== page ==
Free The Tone Red Jasper RJ-1V review

Amp-aping overdrive pedal

  • £239
  • €229
If you want an overdrive pedal that thinks it's a good amp, this could be for you

MusicRadar Verdict

This pedal isn't cheap, but there's no snake-oil here: one of the more sophisticated and characterful overdrives we've tried.


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    Warm, natural overdrive tones. Ideal for classic rock and blues.


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Billed as Free The Tone's first 'low-gain overdrive', the Red Jasper is similar in size to its Heat Blaster HB-2 distortion with a fairly wide 100mm die- cast enclosure. Inside, you'll find what the Japanese effects maker calls its Holistic Tonal Solution circuitry, which runs off a 9-volt centre-negative PSU or battery, while current draw is a fairly hungry 15mA.

"Free The Tone says its HTS circuitry combines the best aspects of true bypass and buffered circuits"

For the uninitiated, Free The Tone says HTS combines the best aspects of true bypass and buffered circuits. In brief, the circuit filters out noise from redundant frequencies in the input signal and also features a noiseless on-off switch. It also ensures that the output impedance of the Red Jasper remains constant when it is switched on and off. Control layout is simplicity itself with Level, Hi-Cut and Gain dials the only tweakables.


Designer Yuki Hayashi told us that both the natural overdrive of cranked valve amps and Klon's Centaur inspired the pedal's sound - although we'd say the Red Jasper is less glassy and toppy than some Klon-inspired pedals out there, with an extremely musical, flattering character all its own.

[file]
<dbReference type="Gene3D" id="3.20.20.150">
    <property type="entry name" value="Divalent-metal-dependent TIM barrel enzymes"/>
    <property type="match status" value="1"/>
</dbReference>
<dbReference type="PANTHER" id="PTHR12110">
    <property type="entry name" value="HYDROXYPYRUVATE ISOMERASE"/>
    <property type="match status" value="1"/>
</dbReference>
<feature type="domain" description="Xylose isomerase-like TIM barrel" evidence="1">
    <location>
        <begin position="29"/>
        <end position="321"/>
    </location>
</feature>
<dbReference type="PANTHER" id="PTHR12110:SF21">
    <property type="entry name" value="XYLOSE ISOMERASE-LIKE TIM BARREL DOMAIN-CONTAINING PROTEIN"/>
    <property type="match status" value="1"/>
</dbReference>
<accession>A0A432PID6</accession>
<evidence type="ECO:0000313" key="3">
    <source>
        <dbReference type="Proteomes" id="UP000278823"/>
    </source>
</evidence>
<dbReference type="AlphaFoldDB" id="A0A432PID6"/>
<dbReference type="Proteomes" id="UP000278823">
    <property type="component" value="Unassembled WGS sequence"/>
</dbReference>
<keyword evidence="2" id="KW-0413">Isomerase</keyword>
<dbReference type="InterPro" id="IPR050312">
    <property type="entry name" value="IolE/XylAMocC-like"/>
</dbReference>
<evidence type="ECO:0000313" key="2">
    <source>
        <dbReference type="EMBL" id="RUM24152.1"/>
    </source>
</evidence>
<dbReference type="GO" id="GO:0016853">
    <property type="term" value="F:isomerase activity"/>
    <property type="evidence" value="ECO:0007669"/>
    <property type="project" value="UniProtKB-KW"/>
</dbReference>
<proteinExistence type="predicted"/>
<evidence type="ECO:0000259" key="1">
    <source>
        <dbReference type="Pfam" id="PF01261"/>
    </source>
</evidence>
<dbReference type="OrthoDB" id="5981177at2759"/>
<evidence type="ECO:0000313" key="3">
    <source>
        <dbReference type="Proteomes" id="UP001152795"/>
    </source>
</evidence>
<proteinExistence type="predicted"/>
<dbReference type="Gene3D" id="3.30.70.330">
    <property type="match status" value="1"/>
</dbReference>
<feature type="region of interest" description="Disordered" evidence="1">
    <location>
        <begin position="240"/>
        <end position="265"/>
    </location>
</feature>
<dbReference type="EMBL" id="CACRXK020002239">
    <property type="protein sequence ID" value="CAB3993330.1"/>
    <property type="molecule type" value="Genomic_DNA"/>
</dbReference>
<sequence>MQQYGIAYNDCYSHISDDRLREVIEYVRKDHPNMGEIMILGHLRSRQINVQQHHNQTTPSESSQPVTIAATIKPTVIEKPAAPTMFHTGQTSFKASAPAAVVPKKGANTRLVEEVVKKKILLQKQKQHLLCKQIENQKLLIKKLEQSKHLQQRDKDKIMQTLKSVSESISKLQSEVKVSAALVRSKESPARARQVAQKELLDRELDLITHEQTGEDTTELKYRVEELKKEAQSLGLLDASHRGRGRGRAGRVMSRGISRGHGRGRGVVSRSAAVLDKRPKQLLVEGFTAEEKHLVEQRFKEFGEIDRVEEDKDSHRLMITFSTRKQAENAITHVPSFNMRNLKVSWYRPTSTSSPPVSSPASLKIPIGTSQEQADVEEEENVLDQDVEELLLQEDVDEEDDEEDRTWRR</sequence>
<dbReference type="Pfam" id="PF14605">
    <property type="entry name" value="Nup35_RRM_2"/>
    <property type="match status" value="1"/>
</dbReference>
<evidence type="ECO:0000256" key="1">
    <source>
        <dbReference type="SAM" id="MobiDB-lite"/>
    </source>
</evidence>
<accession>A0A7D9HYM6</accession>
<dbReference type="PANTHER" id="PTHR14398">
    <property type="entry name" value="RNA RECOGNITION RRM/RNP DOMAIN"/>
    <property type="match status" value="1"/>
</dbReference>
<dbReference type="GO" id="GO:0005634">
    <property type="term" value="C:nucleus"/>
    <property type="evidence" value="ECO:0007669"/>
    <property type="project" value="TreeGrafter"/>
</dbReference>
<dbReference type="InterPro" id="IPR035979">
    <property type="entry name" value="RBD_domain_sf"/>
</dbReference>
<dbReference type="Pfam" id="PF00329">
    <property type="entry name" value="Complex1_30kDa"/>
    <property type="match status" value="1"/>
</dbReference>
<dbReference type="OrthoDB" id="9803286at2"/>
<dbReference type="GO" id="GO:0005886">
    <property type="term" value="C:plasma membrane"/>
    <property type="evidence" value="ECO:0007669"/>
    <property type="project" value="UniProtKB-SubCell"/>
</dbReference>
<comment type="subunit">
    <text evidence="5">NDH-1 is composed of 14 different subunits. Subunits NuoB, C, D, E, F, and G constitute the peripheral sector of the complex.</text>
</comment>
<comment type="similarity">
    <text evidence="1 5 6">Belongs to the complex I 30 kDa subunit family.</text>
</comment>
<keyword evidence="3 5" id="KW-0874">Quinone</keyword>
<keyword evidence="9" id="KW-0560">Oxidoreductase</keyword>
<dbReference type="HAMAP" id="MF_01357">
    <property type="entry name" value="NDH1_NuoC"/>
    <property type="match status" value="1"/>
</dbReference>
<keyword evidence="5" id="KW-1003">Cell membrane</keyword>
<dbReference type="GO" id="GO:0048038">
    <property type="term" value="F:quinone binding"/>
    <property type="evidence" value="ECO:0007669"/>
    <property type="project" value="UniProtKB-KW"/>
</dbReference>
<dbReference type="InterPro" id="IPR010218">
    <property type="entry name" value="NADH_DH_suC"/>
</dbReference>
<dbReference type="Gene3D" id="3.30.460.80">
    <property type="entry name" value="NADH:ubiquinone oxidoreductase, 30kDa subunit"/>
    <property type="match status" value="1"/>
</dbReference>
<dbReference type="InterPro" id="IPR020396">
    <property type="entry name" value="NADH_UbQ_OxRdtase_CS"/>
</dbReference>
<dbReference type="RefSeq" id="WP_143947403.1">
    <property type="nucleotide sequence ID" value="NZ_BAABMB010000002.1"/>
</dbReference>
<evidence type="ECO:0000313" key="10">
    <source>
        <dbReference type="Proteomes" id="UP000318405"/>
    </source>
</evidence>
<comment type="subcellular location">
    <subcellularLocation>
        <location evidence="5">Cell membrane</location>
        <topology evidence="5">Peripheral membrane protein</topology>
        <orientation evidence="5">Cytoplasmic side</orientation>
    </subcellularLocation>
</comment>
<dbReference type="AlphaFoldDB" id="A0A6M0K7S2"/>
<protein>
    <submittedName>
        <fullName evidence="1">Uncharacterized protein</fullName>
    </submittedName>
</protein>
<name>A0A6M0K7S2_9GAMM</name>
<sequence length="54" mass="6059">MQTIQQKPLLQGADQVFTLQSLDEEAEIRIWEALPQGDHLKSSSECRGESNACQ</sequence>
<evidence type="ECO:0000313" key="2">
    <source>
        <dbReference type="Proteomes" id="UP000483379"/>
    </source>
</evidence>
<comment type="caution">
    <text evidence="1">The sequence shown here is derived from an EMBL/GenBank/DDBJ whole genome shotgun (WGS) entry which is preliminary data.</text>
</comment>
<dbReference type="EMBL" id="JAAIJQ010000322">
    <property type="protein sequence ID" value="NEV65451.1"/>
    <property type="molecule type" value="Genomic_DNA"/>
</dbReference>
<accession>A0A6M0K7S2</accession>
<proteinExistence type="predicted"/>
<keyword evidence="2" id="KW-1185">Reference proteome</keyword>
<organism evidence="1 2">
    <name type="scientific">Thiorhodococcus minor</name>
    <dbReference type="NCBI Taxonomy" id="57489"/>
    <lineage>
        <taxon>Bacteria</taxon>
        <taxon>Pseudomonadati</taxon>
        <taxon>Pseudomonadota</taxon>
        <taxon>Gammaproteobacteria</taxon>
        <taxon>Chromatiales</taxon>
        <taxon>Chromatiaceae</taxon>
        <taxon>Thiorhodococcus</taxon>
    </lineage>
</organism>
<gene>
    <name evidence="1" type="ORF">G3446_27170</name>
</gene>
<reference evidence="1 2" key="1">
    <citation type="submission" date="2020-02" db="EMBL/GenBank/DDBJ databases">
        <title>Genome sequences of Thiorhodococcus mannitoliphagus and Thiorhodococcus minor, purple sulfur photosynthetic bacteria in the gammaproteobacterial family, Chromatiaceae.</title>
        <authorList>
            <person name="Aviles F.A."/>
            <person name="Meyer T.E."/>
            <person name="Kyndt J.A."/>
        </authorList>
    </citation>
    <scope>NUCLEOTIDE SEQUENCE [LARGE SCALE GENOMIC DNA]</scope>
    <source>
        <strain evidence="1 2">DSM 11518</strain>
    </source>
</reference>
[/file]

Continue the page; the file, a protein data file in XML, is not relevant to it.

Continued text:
It seems to work best plugged into smallish EL84-based amps, producing a detailed drive tone with an incisive edge but an open and airy bloom.

Plugging in to a 6L6-powered amp with more headroom accentuated softer fuzz-tones at the cost of some bite and definition. We got the best results here by using the Jasper as a clean boost, with gain low and level high, to sweeten and lift the amp's natural tone rather than as a full-out overdrive.

If you want an overdrive pedal that thinks it's a good amp, this could be for you: warm, natural- sounding drive tones that will suit blues, jazz-fusion and classic rock to a tee.

Jamie Dickson

Jamie Dickson is Editor-in-Chief of Guitarist magazine, Britain's best-selling and longest-running monthly for guitar players. He started his career at the Daily Telegraph in London, where his first assignment was interviewing blue-eyed soul legend Robert Palmer, going on to become a full-time author on music, writing for benchmark references such as 1001 Albums You Must Hear Before You Die and Dorling Kindersley's How To Play Guitar Step By Step. He joined Guitarist in 2011 and since then it has been his privilege to interview everyone from B.B. King to St. Vincent for Guitarist's readers, while sharing insights into scores of historic guitars, from Rory Gallagher's '61 Strat to the first Martin D-28 ever made.